Thursday, August 31, 2006

The gift that keeps on grabbing

According to the London Free Press, the annual "surplus" at city hall is being anticipated again in official circles as an inducement to the electorate to adopt a complacent assent to the idea that its incumbents and staff are managing the economy well, just as if revenue from taxes and monopolistic services were a direct function of planned economic well-being. Given the range of taxes and fees which the city charges Londoners for being Londoners, it cannot be expected that administration could predict with certainty all of its revenues for the upcoming fiscal year, but four straight years of multi-million dollar "surplus" revenue suggests that the "good news" is becoming an annual ritual of under-reporting as a cynical political ploy adopted from the pratice of their former federal Liberal counterparts… especially since the city was entertaining requests for its projected surplus in April of this year, only two months after its last budget. Not to mention the opportunity to idly reiterate the word "surplus" in news stories also helps serve to settle the scales of public awareness against the genuinely under-reported $371.1 million in total corporate debt, which amounts to over $1,000 per resident of London.

This may strike the reader as an egregiously cynical suggestion, but why is administration releasing — and the Free Press reporting — an estimate of the surplus now, more than half a year before it can be accounted but before an election? Moreover, city council has already demonstrated its contempt for Londoners by expropriating surplus revenues for itself and treating it as though it were a legitimate municipal asset instead of being, as Jim Chapman put it last time around,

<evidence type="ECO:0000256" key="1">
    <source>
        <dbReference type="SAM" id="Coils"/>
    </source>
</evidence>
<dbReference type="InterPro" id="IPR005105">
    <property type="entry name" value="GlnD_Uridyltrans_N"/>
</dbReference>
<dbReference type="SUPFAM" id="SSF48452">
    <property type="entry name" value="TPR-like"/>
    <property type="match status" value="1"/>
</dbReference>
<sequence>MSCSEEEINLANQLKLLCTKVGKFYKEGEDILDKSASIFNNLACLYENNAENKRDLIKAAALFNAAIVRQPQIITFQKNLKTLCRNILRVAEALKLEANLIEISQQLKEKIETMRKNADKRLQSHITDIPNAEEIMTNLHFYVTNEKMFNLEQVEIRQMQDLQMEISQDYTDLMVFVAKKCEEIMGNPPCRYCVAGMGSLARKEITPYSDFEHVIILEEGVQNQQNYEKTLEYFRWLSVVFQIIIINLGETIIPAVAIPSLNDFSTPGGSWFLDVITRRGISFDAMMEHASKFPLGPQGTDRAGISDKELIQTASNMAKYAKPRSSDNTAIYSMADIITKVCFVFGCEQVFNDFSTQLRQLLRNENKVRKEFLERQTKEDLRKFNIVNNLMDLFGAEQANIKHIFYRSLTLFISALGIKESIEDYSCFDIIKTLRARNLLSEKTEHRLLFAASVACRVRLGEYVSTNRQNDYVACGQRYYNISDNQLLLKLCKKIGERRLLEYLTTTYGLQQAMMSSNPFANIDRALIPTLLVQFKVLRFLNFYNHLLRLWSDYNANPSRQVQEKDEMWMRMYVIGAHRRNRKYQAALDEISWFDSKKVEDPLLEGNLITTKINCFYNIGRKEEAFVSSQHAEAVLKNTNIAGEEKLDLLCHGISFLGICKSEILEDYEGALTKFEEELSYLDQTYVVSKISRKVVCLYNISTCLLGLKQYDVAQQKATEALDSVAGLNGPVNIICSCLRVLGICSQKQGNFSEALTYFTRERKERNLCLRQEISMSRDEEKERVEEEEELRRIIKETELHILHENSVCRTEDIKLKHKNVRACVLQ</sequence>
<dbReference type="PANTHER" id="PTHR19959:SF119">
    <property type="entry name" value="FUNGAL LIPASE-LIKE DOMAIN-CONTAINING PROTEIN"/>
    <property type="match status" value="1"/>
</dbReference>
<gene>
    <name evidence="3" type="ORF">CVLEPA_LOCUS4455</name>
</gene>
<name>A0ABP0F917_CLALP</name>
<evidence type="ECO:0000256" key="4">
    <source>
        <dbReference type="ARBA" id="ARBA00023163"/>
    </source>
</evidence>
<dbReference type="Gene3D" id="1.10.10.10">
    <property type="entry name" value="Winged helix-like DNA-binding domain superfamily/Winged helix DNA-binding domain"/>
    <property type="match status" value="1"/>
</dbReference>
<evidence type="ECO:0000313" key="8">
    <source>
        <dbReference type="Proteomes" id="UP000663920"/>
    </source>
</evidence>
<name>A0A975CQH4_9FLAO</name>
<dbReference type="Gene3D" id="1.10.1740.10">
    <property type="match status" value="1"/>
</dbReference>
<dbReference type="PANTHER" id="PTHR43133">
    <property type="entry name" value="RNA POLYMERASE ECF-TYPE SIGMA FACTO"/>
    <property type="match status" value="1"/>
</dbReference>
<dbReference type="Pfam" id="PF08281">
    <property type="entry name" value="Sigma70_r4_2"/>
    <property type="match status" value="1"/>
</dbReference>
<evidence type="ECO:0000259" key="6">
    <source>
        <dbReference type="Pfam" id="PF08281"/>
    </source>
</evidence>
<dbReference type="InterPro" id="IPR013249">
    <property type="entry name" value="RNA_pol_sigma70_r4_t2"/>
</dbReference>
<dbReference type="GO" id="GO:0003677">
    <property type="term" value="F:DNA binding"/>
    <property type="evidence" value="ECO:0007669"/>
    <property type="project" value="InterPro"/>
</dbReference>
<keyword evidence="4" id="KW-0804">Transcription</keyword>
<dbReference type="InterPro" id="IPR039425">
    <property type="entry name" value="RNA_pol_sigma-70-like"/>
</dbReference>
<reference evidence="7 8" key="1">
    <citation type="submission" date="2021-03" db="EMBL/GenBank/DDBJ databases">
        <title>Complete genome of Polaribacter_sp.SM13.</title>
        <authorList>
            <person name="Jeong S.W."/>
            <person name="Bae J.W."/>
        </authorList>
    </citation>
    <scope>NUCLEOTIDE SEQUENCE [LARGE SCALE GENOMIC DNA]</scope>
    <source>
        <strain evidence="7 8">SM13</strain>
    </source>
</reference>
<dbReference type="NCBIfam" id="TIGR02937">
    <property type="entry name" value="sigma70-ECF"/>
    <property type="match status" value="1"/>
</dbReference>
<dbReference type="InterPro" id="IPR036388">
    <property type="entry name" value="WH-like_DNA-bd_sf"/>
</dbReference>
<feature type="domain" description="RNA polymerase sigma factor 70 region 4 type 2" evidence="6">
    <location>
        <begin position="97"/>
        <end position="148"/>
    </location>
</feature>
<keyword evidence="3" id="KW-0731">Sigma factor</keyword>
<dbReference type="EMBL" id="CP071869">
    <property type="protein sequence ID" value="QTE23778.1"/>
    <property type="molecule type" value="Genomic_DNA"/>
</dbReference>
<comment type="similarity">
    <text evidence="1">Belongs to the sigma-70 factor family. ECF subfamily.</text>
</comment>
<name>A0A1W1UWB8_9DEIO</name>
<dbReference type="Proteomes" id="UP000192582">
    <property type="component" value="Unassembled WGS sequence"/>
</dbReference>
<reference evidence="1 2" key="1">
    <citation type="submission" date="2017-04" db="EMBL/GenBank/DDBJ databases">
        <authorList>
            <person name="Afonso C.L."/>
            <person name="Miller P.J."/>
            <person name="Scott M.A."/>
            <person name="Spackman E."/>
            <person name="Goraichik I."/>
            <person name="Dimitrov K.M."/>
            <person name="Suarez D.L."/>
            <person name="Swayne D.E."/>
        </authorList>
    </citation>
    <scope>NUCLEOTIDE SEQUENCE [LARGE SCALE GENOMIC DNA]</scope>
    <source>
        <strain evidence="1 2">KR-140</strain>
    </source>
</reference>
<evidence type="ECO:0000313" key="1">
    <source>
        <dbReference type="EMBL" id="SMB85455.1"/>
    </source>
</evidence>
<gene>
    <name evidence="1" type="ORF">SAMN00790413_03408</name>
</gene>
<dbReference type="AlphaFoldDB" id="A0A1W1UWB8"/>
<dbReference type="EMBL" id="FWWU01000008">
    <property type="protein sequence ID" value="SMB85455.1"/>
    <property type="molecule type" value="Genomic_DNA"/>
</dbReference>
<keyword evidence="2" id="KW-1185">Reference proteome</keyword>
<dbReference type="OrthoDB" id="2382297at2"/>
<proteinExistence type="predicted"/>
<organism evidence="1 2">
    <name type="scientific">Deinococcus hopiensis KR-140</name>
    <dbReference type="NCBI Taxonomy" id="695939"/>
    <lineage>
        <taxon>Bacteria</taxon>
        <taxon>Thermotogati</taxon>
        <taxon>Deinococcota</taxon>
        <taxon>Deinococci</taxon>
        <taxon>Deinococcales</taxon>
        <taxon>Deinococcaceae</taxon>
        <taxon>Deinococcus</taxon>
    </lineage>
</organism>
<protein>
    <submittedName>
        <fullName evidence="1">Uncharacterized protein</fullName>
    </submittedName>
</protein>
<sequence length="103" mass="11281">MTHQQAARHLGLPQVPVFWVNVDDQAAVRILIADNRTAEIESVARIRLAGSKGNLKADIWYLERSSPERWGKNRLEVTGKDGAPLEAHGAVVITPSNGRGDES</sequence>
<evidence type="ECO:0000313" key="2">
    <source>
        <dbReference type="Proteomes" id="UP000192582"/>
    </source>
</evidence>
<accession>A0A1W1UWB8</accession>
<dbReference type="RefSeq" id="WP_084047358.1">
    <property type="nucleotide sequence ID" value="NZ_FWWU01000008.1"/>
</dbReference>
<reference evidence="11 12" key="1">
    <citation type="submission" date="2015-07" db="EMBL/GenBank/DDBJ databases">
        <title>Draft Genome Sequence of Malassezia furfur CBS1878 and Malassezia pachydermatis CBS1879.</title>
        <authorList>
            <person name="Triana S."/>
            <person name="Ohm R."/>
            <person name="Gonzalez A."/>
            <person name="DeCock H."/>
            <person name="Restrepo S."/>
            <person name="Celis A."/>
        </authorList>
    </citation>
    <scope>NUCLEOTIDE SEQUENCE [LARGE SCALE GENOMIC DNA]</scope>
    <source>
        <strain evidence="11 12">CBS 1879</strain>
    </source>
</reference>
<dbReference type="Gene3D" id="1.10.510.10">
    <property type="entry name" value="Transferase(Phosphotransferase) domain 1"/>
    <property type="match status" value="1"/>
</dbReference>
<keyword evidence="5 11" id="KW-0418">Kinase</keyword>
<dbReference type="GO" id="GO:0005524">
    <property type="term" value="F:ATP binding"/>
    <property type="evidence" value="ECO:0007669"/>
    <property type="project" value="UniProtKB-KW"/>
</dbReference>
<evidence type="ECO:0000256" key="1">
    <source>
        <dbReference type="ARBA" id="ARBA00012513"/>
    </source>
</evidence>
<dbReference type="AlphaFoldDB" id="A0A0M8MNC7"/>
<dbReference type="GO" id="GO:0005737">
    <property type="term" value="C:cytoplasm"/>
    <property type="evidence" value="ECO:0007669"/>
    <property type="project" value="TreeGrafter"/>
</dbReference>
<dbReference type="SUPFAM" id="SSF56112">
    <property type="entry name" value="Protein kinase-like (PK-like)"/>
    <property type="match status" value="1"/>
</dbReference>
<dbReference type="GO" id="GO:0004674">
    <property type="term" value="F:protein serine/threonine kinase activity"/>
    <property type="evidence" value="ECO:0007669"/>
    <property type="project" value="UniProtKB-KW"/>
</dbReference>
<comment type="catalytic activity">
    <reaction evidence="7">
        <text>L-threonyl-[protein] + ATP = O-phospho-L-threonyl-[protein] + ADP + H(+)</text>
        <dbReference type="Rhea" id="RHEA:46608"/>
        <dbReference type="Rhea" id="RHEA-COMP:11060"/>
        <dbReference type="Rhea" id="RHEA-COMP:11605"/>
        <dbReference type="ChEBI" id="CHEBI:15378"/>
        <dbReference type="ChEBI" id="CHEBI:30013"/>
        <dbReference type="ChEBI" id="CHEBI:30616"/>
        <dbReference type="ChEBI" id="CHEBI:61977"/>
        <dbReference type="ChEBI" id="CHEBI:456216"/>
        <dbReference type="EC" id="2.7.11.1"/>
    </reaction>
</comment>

tax money that we paid to the city beyond what it had to spend to meet its obligations. It may look like a bonus on the city's books, but every dollar of it represents money plucked from the pockets of hard-working Londoners.
Budget chief and deputy mayor Tom Gosnell is calling staff's estimate of a $5.4 million surplus for this year a "very conservative estimate" and, most tellingly, "the gift we weren't left with when we took office in 2003." Expect the word "windfall" to circulate freely in the Free Press next spring when the final "surplus" is calculated. Of last year's $8.7 million surplus, council returned only $650,000 to taxpayers via a reduction of the property tax increase — and only one councillor, Paul Van Meerbergen, supported returning it all.

Now there's a useful and revealing question to ask of a candidate: what would you do with surplus revenue from Londoners?

Much more on municipal "surpluses" here, here, here, here, here, here, here, here and here.